Choosing Who to Adopt…

Perhaps one of the hardest things I have ever had to do was fill out our application to adopt. All the info about us was pretty extensive (we actually had to calculate our BMI’s) but that wasn’t the hard part. The hard part was when we were asked what demographics we are interested in. To put it bluntly, they want to know what kind of kid we want.

What a crappy question.

Ten years ago I would have told you that I would want to adopt whoever was the least “adoptable.” You know, the kid that no one else wanted to adopt. The underdog. Now, ten years later with a masters degree in Clinical Psychology under my belt and an 18 month old son on my hip I realize that I have to be more discerning than that. I wish I didn’t have to be, but right now, at this point in my life I have to be responsible by recognizing the repercussions of our decision.

So… what does being responsible look like?? I mean we could just as easily have a biological child with severe special needs and we couldn’t control that and of course we’d just get through it… So is it selfish to think this way??

Here’s my take on it: If we have the choice to adopt someone with special needs that will not too greatly impact Luca’s life I think that is the most loving thing we can do for our entire family, including our new child.

I don’t want her to feel like a burden and I don’t want Luca to resent us or his sibling. If we can make this as smooth as possible, why would we not choose that route? I understand that there are lots of children with severe special needs that need homes but we have to be honest about what would be the best fit for our situation right now. We are also trusting that if God wants us to take on a certain condition then He will tell us. So far, we’ve heard nada.

So that being said, we spent hours (not all at once, thank heavens) googling various medical conditions and treatments. The agency had provided us with what’s called a Medical Conditions Checklist. It was LONG people, like… really, really long. There are so many medical conditions out there that I had never heard of. We had to check “Yes,” “No,” or “Will Discuss.” Holy cow… It was exhausting and depressing. I’m so glad that’s over. Except that isn’t even close to the hardest part.

pics May 2010 023
An image no parent should ever have to experience.

The hardest part is going to come when our daughter arrives and we are dealing with a medical condition head-on. Google just can’t describe the emotions that we will be feeling as we go through treatment and rehab. I don’t even know what the condition will be yet… But I know that I get upset when Luca has a bad fall. This is going to be way beyond a bad day at the park.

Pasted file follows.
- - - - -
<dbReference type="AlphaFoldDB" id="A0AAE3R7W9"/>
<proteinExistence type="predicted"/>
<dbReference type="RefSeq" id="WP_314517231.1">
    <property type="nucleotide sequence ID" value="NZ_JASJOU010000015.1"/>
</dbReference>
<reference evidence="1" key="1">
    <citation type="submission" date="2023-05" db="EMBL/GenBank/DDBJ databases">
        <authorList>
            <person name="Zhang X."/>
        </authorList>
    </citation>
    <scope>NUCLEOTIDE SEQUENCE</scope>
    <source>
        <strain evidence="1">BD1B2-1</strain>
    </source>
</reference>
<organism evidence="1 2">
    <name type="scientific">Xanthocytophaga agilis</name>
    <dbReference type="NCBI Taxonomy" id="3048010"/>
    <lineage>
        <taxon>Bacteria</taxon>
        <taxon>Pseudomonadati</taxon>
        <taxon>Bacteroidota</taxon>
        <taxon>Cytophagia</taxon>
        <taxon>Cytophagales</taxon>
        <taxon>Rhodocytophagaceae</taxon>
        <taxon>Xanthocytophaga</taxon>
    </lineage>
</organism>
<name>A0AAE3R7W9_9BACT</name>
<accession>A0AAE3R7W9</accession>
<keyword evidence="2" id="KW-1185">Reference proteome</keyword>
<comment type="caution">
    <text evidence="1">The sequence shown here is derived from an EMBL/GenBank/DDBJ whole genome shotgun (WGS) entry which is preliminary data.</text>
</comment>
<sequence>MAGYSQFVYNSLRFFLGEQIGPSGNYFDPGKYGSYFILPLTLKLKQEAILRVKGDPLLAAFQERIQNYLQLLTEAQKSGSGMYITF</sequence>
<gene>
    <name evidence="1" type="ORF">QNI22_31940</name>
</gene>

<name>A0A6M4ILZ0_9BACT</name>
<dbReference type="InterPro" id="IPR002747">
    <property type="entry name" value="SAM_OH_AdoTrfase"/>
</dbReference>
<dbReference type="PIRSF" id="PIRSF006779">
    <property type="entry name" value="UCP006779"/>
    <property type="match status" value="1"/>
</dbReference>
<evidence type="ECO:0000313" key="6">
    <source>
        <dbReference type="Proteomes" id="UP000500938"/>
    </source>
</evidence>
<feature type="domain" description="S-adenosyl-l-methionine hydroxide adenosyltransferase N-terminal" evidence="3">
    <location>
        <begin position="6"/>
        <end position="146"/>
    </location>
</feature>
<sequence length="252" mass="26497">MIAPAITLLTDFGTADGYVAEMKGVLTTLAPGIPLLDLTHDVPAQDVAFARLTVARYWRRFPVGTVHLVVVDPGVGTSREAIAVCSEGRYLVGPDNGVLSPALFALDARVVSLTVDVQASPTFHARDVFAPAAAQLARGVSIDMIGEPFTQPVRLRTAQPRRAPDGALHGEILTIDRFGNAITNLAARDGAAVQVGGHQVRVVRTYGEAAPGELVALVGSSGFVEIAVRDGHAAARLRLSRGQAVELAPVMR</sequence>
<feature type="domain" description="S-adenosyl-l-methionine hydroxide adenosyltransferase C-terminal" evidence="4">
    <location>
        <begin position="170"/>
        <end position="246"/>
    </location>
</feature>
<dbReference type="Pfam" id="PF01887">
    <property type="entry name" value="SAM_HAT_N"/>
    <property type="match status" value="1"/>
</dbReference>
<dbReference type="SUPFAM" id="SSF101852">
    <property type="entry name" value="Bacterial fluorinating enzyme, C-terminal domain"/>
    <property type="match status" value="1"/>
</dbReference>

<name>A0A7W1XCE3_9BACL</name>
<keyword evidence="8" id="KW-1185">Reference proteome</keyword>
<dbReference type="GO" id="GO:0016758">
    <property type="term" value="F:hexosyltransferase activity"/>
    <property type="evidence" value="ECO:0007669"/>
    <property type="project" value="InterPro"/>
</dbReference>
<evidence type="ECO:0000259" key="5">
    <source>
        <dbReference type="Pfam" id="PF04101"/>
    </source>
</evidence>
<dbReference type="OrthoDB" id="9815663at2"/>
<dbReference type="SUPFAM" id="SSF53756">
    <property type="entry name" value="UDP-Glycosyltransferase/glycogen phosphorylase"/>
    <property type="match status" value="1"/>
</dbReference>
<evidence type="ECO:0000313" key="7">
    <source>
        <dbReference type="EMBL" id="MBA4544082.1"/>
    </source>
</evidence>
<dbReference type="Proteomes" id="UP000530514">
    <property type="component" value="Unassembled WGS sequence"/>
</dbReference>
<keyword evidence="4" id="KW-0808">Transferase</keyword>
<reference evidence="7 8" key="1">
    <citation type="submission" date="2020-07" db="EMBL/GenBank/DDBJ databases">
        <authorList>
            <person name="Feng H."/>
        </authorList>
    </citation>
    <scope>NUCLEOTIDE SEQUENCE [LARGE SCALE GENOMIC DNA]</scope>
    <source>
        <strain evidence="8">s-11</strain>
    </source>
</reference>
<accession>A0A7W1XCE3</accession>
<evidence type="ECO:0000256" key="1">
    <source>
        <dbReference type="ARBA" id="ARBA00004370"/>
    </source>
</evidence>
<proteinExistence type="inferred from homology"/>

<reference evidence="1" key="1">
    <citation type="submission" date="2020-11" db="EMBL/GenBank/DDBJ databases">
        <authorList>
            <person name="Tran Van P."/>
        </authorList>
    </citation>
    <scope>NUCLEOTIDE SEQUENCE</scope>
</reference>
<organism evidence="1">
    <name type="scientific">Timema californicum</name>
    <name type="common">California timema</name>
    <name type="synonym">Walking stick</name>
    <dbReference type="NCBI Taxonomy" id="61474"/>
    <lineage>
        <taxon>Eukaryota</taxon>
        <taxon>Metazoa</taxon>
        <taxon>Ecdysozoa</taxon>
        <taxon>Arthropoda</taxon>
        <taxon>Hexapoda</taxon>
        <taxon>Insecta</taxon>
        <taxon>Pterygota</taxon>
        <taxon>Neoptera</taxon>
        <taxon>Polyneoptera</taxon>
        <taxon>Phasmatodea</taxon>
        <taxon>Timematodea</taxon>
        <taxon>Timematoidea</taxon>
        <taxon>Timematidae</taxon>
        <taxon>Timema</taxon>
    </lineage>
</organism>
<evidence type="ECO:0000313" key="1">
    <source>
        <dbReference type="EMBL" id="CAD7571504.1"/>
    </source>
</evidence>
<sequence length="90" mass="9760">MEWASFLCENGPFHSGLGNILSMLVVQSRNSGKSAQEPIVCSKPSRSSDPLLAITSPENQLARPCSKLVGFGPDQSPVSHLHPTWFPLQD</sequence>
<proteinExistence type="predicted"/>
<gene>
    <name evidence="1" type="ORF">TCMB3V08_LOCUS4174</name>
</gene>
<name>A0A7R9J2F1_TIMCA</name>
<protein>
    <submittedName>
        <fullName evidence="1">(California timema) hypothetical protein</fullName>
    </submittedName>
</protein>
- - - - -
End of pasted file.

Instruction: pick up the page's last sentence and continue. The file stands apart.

So all I can do is hope that we’ve made the best decision for our family. We said we are ok with some medical conditions that are pretty severe and some that we thought we’d be ok with, we weren’t after doing research. Basically, if the condition would require months in the ICU, we decided that we don’t have the emotional or physical capacity for that at this time. Seriously, having our toddler in that situation would be maddening. Maybe that sounds shallow but I’m not trying to be some kind of Saint who is willing to sacrifice myself and our family on the altar of motherhood. I just don’t think that’s healthy for anyone.

Just to add another twist, I have read about many families who have adopted children with mild special needs and then later go back again to adopt children with more severe special needs. Maybe there’s something to be said for realizing our capacity to handle something once we’ve already had a taste of it. There is a chance that after we have experienced this that we will feel called to help another child with more severe special needs. For now, we just have to be at peace that we’ve done our best and that God will match us with the child who is meant to be a part of our family.

PS I’m expecting some negative comments on this post. I’m sure many will judge our decision to not just take on anyone with any condition. I get that. I probably was one of those people at one time in my life. But now, with a real family and real limitations (like finances) I have to accept that it wouldn’t be wise to do that. If you have any positive or encouraging comments they are VERY appreciated! Thank you!

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5 thoughts on “Choosing Who to Adopt…

  1. I really enjoyed this post! Thank you for sharing.
    Although we have not actually ventured down the adoption path yet, it is something we are seriously considering and know may be part of our future. I was surprised by the amount of similarities in our thought processes – I’m currently putting the final touches on a post on this subject for tomorrow or maybe Wednesday.
    Anyways, I absolutely love your one sentence in particular – “I’m not trying to be some kind of Saint who is willing to sacrifice myself and our family on the altar of motherhood”. You’ve put the perfect words to what I’ve been thinking.

    Like

  2. Jaclyn, I admire your decision to adopt and be willing to deal with whatever comes with that. I know God will be with you and your family as you go down this path. I am praying for you! I love reading your posts and admire the beautiful young woman you have become, inside and out! Love you kiddo!

    Like

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